The composition described herein can be prepared according to conventional techniques well known as typified by cake batters and fruit drinks and can be formulated by merely admixing the involved ingredients within the proportions stated in a suitable blender to obtain the desired consistency, homogeneity of dispersion, etc. Alternatively, flavoring compositions in the form of particulate solids can be conveniently prepared by mixing the α-oxy(oxo)mercaptans of our invention with, for example, gum arabic, gum tragacanth, carrageenan and the like, and thereafter spray-drying the resultant mixture whereby to obtain the particulate solid product. Pre-prepared flavor mixes in powder form e.g., a fruit-flavored powder mixes are obtained by mixing the dried solid components, e.g., starch, sugar and the like and the α-oxy(oxo)mercaptans in a dry blender until the requisite degree of uniformity is achieved.

It is presently preferred to combine with the α-oxy(oxo)mercaptans of our invention, the following adjuvants:

Bergamot oil;

Citral;

Amyl alcohol;

Ethyl acetate;

5-phenyl-4-pentenal;

5-phenyl-2-pentenal;

n-Octanal;

n-Decanal;

Limonene;

Geraniol;

Cadinene;

Dimethylanthranilate;

Vanillin;

Amyl butyrate;

2-(n-pentyl)-thiazole;

2-(i-butyl)-thiazole;

2-(i-propyl)-thiazole;

2-(n-propyl)-thiazole;

The dimethyl acetal of 2-phenyl-4-pentenal;

Methional;

4-Methylthiobutanal;

2-Ethyl-3-acetyl pyrazine;

Tetramethyl pyrazine;

2-Methyl pyrazine;

2-Trans hexenal;

Maltol;

2-Phenyl-4-pentenal;

2-Phenyl-4-pentenal dimethyl acetal; and

2-Phenyl-4-pentenal diethyl acetal.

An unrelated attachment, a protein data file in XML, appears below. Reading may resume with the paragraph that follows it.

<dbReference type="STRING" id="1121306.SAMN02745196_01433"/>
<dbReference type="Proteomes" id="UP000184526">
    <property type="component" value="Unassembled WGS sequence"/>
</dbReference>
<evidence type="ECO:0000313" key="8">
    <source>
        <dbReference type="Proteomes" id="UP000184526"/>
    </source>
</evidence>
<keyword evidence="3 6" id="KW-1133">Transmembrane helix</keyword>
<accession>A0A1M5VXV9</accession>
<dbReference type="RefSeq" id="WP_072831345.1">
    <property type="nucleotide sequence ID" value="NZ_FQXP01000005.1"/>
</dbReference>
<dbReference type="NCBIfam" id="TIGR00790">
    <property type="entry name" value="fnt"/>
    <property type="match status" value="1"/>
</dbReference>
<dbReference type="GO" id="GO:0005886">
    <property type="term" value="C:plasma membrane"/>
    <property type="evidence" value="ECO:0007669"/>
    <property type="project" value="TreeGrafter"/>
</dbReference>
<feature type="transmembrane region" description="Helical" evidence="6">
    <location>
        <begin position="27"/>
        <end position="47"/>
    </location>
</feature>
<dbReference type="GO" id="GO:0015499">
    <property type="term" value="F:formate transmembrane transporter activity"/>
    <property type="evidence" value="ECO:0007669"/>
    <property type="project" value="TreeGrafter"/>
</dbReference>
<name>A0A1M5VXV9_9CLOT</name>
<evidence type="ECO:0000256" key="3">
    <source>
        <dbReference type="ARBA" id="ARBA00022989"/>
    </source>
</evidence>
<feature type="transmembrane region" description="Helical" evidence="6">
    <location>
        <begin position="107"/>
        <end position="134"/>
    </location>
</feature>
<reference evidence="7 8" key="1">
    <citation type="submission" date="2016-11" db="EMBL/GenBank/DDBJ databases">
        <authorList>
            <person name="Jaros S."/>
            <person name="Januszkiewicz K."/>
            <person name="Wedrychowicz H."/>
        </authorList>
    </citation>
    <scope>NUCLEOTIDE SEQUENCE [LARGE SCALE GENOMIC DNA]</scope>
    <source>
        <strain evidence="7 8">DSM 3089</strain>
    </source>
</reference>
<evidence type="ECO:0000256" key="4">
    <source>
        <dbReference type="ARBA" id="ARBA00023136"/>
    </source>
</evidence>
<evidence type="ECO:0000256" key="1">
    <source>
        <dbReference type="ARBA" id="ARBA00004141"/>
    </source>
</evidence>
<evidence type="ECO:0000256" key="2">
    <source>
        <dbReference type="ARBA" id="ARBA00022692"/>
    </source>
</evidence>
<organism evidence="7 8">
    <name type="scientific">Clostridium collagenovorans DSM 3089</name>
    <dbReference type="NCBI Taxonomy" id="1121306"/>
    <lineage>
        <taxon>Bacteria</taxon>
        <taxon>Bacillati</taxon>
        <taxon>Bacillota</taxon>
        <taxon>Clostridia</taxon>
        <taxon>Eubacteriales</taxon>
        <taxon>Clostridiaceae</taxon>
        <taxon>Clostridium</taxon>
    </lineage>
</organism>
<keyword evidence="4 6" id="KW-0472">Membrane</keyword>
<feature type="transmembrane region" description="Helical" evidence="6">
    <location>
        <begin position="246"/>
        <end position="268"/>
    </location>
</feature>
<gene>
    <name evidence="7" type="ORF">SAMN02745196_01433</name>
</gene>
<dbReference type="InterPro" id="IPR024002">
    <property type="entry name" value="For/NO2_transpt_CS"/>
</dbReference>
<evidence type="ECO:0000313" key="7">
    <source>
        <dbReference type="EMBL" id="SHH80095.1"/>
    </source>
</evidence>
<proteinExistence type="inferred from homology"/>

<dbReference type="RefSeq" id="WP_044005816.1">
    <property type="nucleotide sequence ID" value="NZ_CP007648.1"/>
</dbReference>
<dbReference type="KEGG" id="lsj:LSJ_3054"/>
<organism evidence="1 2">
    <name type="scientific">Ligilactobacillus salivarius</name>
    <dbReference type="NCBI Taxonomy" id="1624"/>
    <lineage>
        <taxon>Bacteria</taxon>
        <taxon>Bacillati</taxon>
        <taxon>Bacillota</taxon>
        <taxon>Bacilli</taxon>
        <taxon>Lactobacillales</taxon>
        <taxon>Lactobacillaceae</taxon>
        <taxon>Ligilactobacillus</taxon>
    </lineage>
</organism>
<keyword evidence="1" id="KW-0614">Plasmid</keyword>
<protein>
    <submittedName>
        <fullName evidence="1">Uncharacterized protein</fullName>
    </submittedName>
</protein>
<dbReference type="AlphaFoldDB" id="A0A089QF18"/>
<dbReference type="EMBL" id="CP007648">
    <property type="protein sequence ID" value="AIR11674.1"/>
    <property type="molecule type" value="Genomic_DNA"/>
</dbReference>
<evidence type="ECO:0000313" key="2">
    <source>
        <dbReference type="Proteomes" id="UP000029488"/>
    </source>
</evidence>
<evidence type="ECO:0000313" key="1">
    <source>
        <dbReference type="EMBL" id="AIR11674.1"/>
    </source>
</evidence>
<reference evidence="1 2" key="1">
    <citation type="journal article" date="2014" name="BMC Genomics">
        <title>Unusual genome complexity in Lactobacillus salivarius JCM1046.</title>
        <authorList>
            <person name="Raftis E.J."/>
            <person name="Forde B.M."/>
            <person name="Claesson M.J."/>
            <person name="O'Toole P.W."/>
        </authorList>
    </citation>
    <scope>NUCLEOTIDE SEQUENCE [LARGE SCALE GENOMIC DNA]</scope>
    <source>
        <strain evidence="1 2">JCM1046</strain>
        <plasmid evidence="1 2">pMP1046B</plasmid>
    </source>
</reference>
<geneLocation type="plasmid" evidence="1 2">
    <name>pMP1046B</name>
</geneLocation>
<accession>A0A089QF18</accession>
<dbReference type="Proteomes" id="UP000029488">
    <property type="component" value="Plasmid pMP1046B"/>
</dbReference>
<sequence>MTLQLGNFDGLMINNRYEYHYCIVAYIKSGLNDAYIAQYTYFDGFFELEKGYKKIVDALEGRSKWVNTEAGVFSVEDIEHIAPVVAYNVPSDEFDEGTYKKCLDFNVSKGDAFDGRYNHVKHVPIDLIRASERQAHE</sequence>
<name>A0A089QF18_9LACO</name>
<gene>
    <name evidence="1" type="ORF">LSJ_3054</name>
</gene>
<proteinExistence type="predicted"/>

BRIEF DESCRIPTION OF THE DRAWINGS

FIG. 1 represents the NMR spectrum for 3-mercapto-4-heptanone produced according to Example I (B).

FIG. 2 represents the infra-red spectrum for 3-mercapto-4-heptanone produced according to the process of Example I (B).

FIG. 3 represents the NMR spectrum for 3-mercapto-4-heptanol produced according to Example I (C).

FIG. 4 represents the infra-red spectrum for 3-mercapto-4-heptanol produced according to Example I (C).

FIG. 5 represents the NMR spectrum for 4-mercapto-5-nonanone produced according to Example II (B).

FIG. 6 represents the infra-red spectrum for 4-mercapto-5-nonanone produced according to Example II (B).

FIG. 7 represents the NMR spectrum for 4-mercapto-5-nonanol produced according to Example II (C).

FIG. 8 represents the infra-red spectrum for 4-mercapto-5-nonanol produced according to Example II (C).

FIG. 9 represents the NMR spectrum for 2,6-dimethyl-3-mercapto-heptanone-4 produced according to Example IV (B).

FIG. 10 represents the infra-red spectrum for 2,6-dimethyl-3-mercapto-heptanone-4 produced according to Example IV (B).

FIG. 11 represents the NMR spectrum for 2-mercaptocyclododecanone-1 produced according to Example IV.

FIG. 12 represents the infra-red spectrum for 2-mercaptocyclododecanone-1 produced according to Example IV.

FIG. 13 represents the NMR spectrum for 2-mercapto-3-pentanone produced according to Example V.

FIG. 14 represents the infra-red spectrum for 2-mercapto-3-pentanone produced according to Example V.

The following examples are intended to illustrate the instant invention. It will be understood that these examples are illustrative and that the invention is to be considered restricted thereto only as indicated in the appended claims.

All parts and percentages given herein are by weight unless otherwise specified.

EXAMPLE I Part (A) PREPARATION OF 3-CHLORO-4-HEPTANONE ##STR13##

Into a 3000 ml, three-necked, round-bottom flask, equipped with mechanical stirrer, 500 ml addition funnel, Y-tube, pot thermometer and gas outlet tube with rubber tubing leading over a stirring solution of 10% sodium hydroxide is added 1000g 4-heptanone. Addition of 434 g of SO2 Cl2 drop-wise into the 4-heptanone is commenced while maintaining the pot temperature in the range of 22-34 C and is continued over a period of two hours. A water aspirator vacuum is applied to the reaction mass in order to pull the acidic gases; sulfur dioxide and hydrogen chloride, over the NaOH solution.